Cumberland Island

by Joe Thomas

What a weekend.

It all started around 4:45 Friday morning, a time I hadn’t seen in a long time, at least not from that side of sleep. After staggering around my house and managing to get almost everything I needed together (I had set my sunglasses on top of my pack, but in my haze threw them on the floor, my logic being that I didn’t need them, it was the middle of the night), I left for my office to meet the group that I’d be driving down to Cumberland Island, the most extreme southeastern point in Georgia. A quick pit stop at Krispy Kreme provided me with the supplies I would need to maneuver a 15-passenger van through the early morning darkness.

The drive was long, but fairly pleasant. Most of the group slept for the first several hours, so I was left to listen to my own music and enjoy seeing the sun rise over north-central Georgia. We made our way swiftly through Hampton, Macon, Dublin, Statesboro, around Savannah and south along the coast. Lunch was at a strip mall off I-95 at the Golden Isles Parkway exit. We were confronted by a seemingly no-win choice: Subway, a dubious looking grocery store, or an even more dubious looking Chinese buffet. Most of the group chose either the Subway or Chinese place, but I and one of my co-leaders decided to take a chance on the grocery store having a deli of some sort. What we found was nothing short of road-trip gold: fried chicken, mac-and-cheese, fried okra, rolls, cake, and gallons of sweet tea. It was absolutely fantastic. I sat in the van and feasted, and as the other folks returned their jealousy was nearly tangible.

We arrived in St. Marys, Georgia right on schedule. As you drive into St. Marys, you can’t help but notice how many strip malls and shopping centers line the highway to the west of town. It’s pretty unpleasant. Once you get into St. Marys, however, the town is beautiful, like most Southern beach towns. We loaded two boats, a ferry and a barge with our gear and two vans, and our entire group, nearly 70 people in all. The ride over to the island was gorgeous, and I was reminded of how much I enjoy being on a boat. The weather was terrific.

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Our arrival was a whirlwind of dividing gear, moving people, and trying to answer questions, all while trying to take in the beauty of the island. After a quick orientation by some of the phenomenal park rangers, I gathered the camping group who would be my “roommates” for the weekend. As the light was fading, we quickly made camp, and then took a few minutes before dinner to take in the sunset over the intercoastal waterway. Those last few moments of waning sunlight were absolutely breathtaking.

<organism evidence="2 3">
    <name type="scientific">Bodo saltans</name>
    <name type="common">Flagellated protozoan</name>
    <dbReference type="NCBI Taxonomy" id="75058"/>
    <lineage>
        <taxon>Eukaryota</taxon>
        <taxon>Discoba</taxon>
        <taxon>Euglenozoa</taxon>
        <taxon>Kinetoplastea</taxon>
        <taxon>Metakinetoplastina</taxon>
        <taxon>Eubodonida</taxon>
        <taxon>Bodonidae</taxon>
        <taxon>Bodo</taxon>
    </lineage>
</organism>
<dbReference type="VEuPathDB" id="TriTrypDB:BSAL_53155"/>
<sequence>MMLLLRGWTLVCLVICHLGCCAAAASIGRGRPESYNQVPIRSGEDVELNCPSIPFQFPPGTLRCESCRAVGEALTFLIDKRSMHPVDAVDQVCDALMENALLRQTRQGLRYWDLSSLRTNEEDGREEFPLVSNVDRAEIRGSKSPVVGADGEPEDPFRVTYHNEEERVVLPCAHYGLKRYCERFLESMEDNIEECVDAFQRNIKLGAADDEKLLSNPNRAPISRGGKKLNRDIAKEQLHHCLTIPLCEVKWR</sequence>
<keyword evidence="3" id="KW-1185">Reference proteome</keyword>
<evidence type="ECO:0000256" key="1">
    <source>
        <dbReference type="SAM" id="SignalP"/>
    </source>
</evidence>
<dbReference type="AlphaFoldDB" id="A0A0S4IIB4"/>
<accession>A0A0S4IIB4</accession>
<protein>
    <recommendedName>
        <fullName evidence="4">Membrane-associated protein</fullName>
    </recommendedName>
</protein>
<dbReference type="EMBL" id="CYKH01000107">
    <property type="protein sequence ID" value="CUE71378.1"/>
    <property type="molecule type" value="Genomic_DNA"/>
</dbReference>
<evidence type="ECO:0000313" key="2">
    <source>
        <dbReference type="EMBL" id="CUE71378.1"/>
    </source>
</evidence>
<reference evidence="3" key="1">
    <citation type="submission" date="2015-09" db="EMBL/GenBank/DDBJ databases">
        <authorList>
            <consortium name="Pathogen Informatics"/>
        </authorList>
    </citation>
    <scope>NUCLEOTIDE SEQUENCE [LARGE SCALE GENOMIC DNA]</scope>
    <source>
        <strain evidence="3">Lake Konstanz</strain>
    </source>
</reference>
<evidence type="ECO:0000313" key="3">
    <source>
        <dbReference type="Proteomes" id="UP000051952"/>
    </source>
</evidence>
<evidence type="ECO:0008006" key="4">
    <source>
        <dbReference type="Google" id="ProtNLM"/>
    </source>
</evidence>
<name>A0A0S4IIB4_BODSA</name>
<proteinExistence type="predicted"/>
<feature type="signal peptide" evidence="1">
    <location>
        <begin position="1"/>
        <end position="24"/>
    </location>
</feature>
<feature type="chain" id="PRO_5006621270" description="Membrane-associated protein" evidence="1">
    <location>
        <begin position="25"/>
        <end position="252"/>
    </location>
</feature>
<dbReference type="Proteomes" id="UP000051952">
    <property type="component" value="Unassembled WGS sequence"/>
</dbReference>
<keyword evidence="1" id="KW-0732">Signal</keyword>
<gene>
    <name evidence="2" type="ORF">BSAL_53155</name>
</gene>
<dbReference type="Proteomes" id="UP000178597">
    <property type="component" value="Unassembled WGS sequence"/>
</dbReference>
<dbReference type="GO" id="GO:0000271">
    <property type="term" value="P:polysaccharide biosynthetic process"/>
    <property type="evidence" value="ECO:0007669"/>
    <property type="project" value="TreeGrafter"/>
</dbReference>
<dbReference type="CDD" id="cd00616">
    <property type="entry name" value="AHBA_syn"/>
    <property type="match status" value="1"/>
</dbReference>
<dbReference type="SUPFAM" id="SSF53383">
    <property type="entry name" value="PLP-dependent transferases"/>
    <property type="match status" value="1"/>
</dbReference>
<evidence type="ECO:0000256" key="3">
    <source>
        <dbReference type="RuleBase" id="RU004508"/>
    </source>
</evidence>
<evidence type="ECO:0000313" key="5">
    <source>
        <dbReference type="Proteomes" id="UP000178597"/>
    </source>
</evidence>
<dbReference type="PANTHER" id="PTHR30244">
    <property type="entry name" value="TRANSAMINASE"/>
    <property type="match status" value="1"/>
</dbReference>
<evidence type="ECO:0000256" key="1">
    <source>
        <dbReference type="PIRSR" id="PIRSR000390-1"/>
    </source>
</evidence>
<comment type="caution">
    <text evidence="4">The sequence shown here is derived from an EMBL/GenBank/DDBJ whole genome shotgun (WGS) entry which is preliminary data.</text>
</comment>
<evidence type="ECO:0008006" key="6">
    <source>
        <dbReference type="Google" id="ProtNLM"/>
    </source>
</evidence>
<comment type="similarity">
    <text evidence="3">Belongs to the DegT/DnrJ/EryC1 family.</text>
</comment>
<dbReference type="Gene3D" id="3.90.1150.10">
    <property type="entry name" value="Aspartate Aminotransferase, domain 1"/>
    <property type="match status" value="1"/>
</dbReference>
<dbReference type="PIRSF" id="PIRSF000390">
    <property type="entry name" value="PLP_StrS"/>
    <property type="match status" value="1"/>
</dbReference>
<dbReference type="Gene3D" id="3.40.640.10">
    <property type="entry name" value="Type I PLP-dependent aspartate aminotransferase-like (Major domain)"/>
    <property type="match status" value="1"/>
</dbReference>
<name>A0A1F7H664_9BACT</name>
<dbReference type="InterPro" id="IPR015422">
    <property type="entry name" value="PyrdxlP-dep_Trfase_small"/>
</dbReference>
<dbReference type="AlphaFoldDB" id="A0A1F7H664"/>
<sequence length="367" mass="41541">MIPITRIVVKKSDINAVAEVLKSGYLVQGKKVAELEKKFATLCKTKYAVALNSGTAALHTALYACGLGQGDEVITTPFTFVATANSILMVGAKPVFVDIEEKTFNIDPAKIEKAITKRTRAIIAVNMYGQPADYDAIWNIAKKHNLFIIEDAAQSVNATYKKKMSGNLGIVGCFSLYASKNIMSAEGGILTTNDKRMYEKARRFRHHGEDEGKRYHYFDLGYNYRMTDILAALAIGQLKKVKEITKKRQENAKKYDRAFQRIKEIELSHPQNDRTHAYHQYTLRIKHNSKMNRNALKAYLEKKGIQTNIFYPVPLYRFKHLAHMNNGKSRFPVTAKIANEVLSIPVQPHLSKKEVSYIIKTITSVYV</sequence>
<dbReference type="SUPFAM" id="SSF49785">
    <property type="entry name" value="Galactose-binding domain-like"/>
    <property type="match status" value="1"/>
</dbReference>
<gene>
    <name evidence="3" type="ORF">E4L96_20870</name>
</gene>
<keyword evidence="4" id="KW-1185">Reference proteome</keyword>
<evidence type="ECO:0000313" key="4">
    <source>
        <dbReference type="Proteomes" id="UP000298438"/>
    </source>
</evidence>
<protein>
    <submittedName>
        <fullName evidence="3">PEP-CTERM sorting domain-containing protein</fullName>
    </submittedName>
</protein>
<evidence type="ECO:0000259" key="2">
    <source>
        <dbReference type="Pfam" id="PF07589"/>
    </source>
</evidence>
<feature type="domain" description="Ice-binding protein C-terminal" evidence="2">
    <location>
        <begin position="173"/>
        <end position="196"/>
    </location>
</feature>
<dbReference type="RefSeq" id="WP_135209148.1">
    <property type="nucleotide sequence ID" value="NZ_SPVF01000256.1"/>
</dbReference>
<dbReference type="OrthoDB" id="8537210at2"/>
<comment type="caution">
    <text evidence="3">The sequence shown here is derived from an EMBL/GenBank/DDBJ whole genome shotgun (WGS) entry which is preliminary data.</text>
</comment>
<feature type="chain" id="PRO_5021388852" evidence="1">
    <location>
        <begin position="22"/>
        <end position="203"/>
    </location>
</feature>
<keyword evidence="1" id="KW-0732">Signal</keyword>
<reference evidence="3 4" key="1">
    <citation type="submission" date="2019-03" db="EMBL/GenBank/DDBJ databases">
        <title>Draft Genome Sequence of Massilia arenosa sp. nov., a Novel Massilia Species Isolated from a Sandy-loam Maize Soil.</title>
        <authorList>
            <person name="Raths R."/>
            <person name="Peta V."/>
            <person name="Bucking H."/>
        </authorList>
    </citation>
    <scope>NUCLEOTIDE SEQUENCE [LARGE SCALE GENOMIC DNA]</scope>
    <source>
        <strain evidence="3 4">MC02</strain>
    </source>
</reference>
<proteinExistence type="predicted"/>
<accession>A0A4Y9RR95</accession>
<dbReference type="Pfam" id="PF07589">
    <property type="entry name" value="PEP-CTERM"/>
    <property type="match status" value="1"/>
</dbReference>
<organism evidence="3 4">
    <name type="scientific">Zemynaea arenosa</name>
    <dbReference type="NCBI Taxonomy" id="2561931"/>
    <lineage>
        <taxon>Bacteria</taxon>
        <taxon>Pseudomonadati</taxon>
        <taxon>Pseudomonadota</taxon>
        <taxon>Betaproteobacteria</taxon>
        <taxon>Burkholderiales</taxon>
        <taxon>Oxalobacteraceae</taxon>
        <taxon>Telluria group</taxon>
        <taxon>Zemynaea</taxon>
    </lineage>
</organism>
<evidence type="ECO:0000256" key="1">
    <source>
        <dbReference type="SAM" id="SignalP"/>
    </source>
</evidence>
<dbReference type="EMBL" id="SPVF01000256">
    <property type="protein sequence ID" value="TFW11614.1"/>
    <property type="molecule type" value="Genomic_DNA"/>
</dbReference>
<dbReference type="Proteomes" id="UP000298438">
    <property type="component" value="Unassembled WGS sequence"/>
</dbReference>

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Saturday morning began with some stiff joints, a symptom of my still relative novice camping expertise and the slightly chilly temperatures. After a quick breakfast, I gathered my trail crew for the long drive to Terrapin Point, at the far north end of Cumberland. As a part of the MLK weekend, the Georgia Conservancy organized the trip to Cumberland Island as a service trip. Everyone participating served in some sort of volunteer function, whether clearing trail, picking up trash, or maintenance of the historical buildings. My group was working on the little-used Terrapin trail, a crescent-shaped trail on the northwest corner of the island. We split in two and started from both ends, intending to meet in the middle. The group worked hard, and the weather was pleasant through the morning and early afternoon. The trail’s curve takes it out along a cliff that overlooks the intercoastal waterway, and the views are spectacular.

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As we worked into the afternoon, it became more evident that completing the work was going to be more difficult than it first appeared. When we reached the point where the two groups should have met, there was no one there. We kept clearing the trail, until reaching a point where the trail simply disappeared. We searched and searched, but weren’t able to find any sign of it. As we were looking, we got a call from the other half of the group saying they had gotten lost and turned back. We decided to hike back out the way we had come, meet up with the rest, and reassess.

After meeting back up with our other half, it was time for the long drive back down the island. As we drove, we debriefed about the successes and failures of the project. As we talked, we came to realize that we were just a few feet from each other, separated by only a matter of minutes! We were tired and dirty, but our work was worthwhile and we accomplished a lot.

Dinner that night was a real treat. Our leader Bryan had stopped at Sapelo Island on the way down and purchased a bushel of oysters right off the boat. As he worked on a low-country boil, I started a fire in the outdoor fireplace, and started roasting dozens and dozens of oysters.

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Our Cumberland adventure was wonderful. I had been to the island in elementary school, but not since, and was reintroduced to its beauty and the valuable wilderness preservation that is their mission. I feel lucky to be from a state that has such incredible natural resources.

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